Heart Tie Dye Technique
Follow the written instructions below to create a tie-dye heart design on fabric. The heart tie-dye technique from I Love to Create is fun to do and makes a wonderful shirt gift.
Before beginning a tie-dye project, read the instructions for the Tulip One-Step Fashion Dye or Tulip Permanent Fabric Dye. Refer back to them for standard steps.
After you master these heart tie-dye instructions, be sure to try you hand at making the Crowning Heart T-Shirt.
Prewash shirt to remove sizing. Do not use fabric softener or dryer sheets. Cover work surface with a plastic tablecloth.
Lay shirt onto prepared surface. Fold shirt in half lengthwise.
Draw heart design:
Draw half of a heart on fold, using pencil.
Accordion fold fabric along heart outline, forcing it into a straight line.
Secure with rubber band:
Secure with rubber band along area of gathers.
Apply second rubber band:
Apply a second rubber band about an inch away from the first band (towards the body of the shirt). This is an optional step but allows for an additional color to be applied in the middle banded area.
Wearing rubber gloves, add water to dye bottles. Replace caps tightly. Shake until dye is dissolved. Use full-strength for intense colors. For a lighter shade of color, add more water using extra bottle if needed.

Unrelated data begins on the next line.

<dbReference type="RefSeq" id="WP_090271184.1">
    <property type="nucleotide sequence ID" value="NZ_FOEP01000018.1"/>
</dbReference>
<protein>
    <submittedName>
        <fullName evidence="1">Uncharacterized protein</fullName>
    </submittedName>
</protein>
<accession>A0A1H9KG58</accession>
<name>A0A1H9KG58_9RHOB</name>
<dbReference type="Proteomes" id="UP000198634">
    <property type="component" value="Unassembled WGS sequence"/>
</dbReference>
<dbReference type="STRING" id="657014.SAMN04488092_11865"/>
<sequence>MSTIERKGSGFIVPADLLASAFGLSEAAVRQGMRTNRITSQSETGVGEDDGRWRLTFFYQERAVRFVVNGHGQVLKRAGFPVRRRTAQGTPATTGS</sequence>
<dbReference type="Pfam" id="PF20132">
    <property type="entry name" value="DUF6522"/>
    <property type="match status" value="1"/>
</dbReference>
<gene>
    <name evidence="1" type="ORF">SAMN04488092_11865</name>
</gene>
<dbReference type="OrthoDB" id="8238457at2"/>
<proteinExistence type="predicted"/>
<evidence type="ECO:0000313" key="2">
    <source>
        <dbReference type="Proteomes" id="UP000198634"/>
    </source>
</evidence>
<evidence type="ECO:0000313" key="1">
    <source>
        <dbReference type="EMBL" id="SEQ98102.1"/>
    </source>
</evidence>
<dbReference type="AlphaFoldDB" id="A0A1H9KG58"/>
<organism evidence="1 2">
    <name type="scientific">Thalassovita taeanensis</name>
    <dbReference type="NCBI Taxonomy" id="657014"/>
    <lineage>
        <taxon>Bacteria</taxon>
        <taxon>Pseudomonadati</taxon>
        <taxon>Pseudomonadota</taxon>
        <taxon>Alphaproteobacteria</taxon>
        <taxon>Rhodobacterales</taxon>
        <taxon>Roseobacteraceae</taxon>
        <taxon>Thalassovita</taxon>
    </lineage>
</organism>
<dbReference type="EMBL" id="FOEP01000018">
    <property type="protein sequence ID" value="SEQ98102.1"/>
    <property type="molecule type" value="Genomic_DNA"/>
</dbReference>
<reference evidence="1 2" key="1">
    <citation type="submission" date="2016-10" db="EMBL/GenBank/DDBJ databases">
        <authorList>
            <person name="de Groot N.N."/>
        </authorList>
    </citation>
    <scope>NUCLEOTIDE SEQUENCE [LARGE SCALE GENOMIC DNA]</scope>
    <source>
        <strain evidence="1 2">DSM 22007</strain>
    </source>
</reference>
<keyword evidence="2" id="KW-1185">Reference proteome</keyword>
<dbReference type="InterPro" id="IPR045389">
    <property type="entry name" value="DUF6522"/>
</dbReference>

Squeeze Purple Dye onto center of heart. Squeeze a line of Red Dye around Purple Dye (between rubber bands). Squeeze Fuchsia Dye onto rest of shirt.
Cover fabric with plastic tablecloth. Let set 4 to 6 hours. Remove rubber bands. Fill washer to large load setting with hottest water suitable for fabric and a small amount of non-bleach laundry detergent. Wash and dry separately.
More Tie Dye Techniques
Did You Know?
Cool tie dye patterns such as this one may be new and trendy, but tie dye is actually an ancient technique that dates back five thousand years. Although the fabric has long been lost or disintegrated, archeologists have learned that stamps and dyes were used to decorate clothing in India and Mesopotamia. In China, they learned how to fold and manipulate fabric to create designs on fabric, and the only people that could wear them were religious leaders and the wealthy.
The tie dye we know and love (like the one above) was popularized in the 1950s and both natural and artificial dyes were used. During the Vietnam War, people craved freedom and peace and started dyeing everything from t-shirts and pants to tapestries and curtains. They craved an outlet for artistic expression during the war. It sparked as much joy for them as it does for us today!
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